The Guardian will have to wait until tomorrow morning to find out whether it can publish seven leaked documents detailing the alleged tax avoidance measures adopted by Barclays Bank’s structured finance department.
In the second day of a High Court hearing in London today, the newspaper argued that the documents are now in the public domain after already appearing on The Guardian website – and being copied elsewhere on the web – and so cannot be the subject of an injunction.
Journalists were excluded for almost two hours of today’s three-hour hearing after Mr Justice Blake agreed to hold part of the hearing in private.
And the injunction has been extended to prevent the Guardian from inciting others to read about the documents elsewhere. It reads: “The defendant shall not whether directly or indirectly incite or encourage others to publish the documents.”
The Guardian revealed in the paper this morning that 127 people had accessed the files before the injunction forcing the paper to remove the files was imposed at 2.30am yesterday morning.
In written testimony to the court, published by The Guardian, editor Alan Rusbridger said: “I considered these documents to be of the highest significance in the debate about tax avoidance.
“They revealed at first hand the processes involved in structuring extremely complex and artificial tax avoidance vehicles; how lawyers and accountants worked together to exploit loopholes in government legislation; and the degree to which they are sanctioned at the highest levels within Barclays.”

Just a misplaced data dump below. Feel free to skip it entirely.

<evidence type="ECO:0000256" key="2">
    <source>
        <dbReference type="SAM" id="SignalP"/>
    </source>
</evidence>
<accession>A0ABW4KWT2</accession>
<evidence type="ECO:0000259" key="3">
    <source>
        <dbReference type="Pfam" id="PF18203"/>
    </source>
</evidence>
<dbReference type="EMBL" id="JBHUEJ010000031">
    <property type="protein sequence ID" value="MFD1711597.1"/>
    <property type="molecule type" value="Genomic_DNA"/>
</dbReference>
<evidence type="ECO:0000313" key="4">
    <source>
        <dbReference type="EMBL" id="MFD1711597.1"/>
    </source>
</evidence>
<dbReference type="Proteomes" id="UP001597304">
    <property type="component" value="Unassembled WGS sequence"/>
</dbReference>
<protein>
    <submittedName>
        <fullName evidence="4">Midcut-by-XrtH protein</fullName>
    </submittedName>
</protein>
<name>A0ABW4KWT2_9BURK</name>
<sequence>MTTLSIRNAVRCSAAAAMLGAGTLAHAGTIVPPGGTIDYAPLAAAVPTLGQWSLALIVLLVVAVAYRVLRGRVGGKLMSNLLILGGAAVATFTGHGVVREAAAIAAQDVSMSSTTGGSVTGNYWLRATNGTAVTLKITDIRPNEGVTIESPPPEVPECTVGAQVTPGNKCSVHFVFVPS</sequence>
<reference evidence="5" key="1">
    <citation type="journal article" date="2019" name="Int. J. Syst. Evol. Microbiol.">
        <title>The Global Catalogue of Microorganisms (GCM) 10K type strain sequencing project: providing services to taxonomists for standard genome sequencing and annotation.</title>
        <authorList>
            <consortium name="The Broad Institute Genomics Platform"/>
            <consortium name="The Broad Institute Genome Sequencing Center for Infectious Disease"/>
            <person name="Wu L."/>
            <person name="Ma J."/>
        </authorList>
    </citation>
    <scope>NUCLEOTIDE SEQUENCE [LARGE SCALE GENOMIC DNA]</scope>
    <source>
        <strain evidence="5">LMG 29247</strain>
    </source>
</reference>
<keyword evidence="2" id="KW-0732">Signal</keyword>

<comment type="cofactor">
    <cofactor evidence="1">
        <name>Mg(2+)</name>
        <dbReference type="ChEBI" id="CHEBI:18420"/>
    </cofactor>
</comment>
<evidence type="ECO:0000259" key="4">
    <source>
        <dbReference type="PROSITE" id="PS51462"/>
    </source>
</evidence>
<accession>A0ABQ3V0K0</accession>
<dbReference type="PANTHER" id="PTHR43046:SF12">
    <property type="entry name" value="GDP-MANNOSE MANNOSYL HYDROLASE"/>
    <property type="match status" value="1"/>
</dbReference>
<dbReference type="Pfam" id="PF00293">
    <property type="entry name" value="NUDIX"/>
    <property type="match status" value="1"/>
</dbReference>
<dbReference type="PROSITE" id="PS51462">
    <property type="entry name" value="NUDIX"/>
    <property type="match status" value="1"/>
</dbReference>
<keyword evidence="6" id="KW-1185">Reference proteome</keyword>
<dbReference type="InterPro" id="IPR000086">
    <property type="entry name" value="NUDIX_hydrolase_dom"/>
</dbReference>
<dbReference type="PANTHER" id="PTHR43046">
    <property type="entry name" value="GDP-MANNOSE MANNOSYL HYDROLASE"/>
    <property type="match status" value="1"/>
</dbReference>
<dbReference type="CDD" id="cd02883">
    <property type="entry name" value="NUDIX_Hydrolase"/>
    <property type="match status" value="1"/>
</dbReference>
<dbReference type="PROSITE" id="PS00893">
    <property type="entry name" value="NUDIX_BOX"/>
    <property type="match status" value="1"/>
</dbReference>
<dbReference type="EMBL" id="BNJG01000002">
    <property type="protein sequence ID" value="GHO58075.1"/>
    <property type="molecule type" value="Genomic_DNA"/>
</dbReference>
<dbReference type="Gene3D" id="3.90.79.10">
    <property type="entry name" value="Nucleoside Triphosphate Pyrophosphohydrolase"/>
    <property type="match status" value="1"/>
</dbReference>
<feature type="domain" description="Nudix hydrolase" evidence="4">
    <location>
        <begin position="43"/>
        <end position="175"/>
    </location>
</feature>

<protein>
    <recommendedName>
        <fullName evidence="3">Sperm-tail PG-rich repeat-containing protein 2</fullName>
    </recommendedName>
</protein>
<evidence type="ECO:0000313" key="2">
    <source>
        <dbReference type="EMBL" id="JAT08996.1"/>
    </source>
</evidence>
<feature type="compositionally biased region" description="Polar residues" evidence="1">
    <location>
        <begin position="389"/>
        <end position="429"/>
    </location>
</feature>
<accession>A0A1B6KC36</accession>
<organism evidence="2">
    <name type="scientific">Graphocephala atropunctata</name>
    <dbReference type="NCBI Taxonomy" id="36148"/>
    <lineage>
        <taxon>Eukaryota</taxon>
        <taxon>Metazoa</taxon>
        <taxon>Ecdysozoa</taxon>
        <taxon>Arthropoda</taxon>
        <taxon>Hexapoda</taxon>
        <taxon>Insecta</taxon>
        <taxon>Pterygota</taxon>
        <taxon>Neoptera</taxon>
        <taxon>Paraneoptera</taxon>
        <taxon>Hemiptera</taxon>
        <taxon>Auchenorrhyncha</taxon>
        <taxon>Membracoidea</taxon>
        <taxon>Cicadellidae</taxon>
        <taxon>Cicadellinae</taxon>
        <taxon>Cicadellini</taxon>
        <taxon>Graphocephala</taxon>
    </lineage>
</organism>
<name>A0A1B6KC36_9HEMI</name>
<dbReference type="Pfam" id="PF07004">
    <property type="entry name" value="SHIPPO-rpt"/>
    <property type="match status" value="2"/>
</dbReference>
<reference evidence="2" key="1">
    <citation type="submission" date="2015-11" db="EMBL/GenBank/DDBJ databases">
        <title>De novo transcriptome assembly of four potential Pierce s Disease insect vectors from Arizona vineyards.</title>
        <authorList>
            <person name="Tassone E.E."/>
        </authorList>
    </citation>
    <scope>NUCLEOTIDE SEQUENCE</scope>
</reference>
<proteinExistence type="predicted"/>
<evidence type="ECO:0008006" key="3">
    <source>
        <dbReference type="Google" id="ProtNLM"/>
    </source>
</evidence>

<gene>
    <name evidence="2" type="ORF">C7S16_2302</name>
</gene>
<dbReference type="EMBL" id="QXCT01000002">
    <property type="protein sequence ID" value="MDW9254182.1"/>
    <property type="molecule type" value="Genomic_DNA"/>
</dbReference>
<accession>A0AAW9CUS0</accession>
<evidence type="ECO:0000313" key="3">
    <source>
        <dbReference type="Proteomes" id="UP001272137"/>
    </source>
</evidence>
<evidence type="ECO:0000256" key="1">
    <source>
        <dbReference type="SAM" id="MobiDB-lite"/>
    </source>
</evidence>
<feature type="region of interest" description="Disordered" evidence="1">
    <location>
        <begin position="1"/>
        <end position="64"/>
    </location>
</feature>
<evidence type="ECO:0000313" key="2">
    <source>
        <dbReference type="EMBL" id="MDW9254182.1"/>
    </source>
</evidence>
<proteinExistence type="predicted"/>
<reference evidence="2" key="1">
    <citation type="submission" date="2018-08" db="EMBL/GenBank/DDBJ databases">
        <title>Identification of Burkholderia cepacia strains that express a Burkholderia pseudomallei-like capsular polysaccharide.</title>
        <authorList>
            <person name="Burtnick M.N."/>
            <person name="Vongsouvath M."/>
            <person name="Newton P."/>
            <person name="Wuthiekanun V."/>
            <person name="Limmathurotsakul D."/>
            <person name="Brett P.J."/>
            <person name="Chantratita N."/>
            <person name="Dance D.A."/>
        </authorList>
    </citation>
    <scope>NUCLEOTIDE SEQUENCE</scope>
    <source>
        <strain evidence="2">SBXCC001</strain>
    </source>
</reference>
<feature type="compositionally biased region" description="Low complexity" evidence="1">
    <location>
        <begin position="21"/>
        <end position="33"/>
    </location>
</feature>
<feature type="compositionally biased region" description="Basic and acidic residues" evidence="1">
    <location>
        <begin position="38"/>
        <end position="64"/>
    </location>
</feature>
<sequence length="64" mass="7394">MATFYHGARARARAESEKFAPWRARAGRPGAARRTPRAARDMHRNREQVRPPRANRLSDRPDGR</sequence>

In the open court session, Hugh Tomlinson QC, representing the Guardian, said: “This information no longer has the necessary quality of confidentiality because of the publication that has already taken place.”
He added that the information contained in the documents was “at the lower end of confidentiality spectrum” and said there was no evidence of any specific harm being caused by the publication.
“The only damage they can identify is general abstract damage, no specific losses,” he said.
He added that the documents were “historic” and that there was no suggestion any current transaction could be prejudiced by publication.
“We are not saying that these documents reveal illegal conduct. We are not saying that these documents reveal wrongdoing,” Tomlinson told the court.
Charles Hollander QC for Barclays said: “They [The Guardian] accept that the information was confidential and was leaked in breach of contractual duties.
“We now know that some people saw it on The Guardian website and it’s now available elsewhere only as a result of that. It is an unattractive consequence of what The Guardian did.”
Mr Justice Blake said he would reach his decision by 9.30am tomorrow and in the meantime “the status quo will continue” – meaning that The Guardian remains barred from publishing the contentious documents.